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BMC Genomics. 2008 Jan 29;9:56. doi: 10.1186/1471-2164-9-56.

Genome-wide transcriptome analysis reveals that a pleiotropic antibiotic regulator, AfsS, modulates nutritional stress response in Streptomyces coelicolor A3(2).

Author information

1
Department of Chemical Engineering and Materials Science, University of Minnesota, 421 Washington Ave. SE., Minneapolis, MN 55455, USA. wei.lian@abbott.com

Abstract

BACKGROUND:

A small "sigma-like" protein, AfsS, pleiotropically regulates antibiotic biosynthesis in Streptomyces coelicolor. Overexpression of afsS in S. coelicolor and certain related species causes antibiotic stimulatory effects in the host organism. Although recent studies have uncovered some of the upstream events activating this gene, the mechanisms through which this signal is relayed downstream leading to the eventual induction of antibiotic pathways remain unclear.

RESULTS:

In this study, we employed whole-genome DNA microarrays and quantitative PCRs to examine the transcriptome of an afsS disruption mutant that is completely deficient in the production of actinorhodin, a major S. coelicolor antibiotic. The production of undecylprodigiosin, another prominent antibiotic, was, however, perturbed only marginally in the mutant. Principal component analysis of temporal gene expression profiles identified two major gene classes each exhibiting a distinct coordinate differential expression pattern. Surprisingly, nearly 70% of the >117 differentially expressed genes were conspicuously associated with nutrient starvation response, particularly those of phosphate, nitrogen and sulfate. Furthermore, expression profiles of some transcriptional regulators including at least two sigma factors were perturbed in the mutant. In almost every case, the effect of afsS disruption was not observed until the onset of stationary phase.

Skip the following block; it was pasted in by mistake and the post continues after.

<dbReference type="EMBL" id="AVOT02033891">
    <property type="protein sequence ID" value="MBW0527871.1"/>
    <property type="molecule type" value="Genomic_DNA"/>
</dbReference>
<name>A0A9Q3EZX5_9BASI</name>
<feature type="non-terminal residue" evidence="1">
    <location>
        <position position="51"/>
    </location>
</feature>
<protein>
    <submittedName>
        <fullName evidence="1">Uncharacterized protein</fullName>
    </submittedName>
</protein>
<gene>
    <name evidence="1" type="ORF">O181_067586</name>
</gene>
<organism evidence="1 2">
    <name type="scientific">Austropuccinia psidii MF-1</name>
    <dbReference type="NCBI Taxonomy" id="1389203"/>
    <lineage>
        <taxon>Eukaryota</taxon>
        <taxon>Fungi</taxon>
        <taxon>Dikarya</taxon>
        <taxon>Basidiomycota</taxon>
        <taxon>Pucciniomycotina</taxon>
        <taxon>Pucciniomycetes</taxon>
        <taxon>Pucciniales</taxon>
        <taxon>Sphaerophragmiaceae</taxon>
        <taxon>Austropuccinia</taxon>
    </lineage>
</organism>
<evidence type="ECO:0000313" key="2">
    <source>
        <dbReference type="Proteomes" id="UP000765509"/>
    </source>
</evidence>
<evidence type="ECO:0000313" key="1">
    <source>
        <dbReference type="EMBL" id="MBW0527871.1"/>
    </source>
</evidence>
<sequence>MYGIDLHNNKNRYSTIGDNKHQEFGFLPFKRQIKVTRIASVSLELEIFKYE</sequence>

CONCLUSION:

Our data suggests a comprehensive role for S. coelicolor AfsS as a master regulator of both antibiotic synthesis and nutritional stress response, reminiscent of alternative sigma factors found in several bacteria.

PMID:
18230178
PMCID:
PMC2267785
DOI:
10.1186/1471-2164-9-56
[Indexed for MEDLINE]
Free PMC Article

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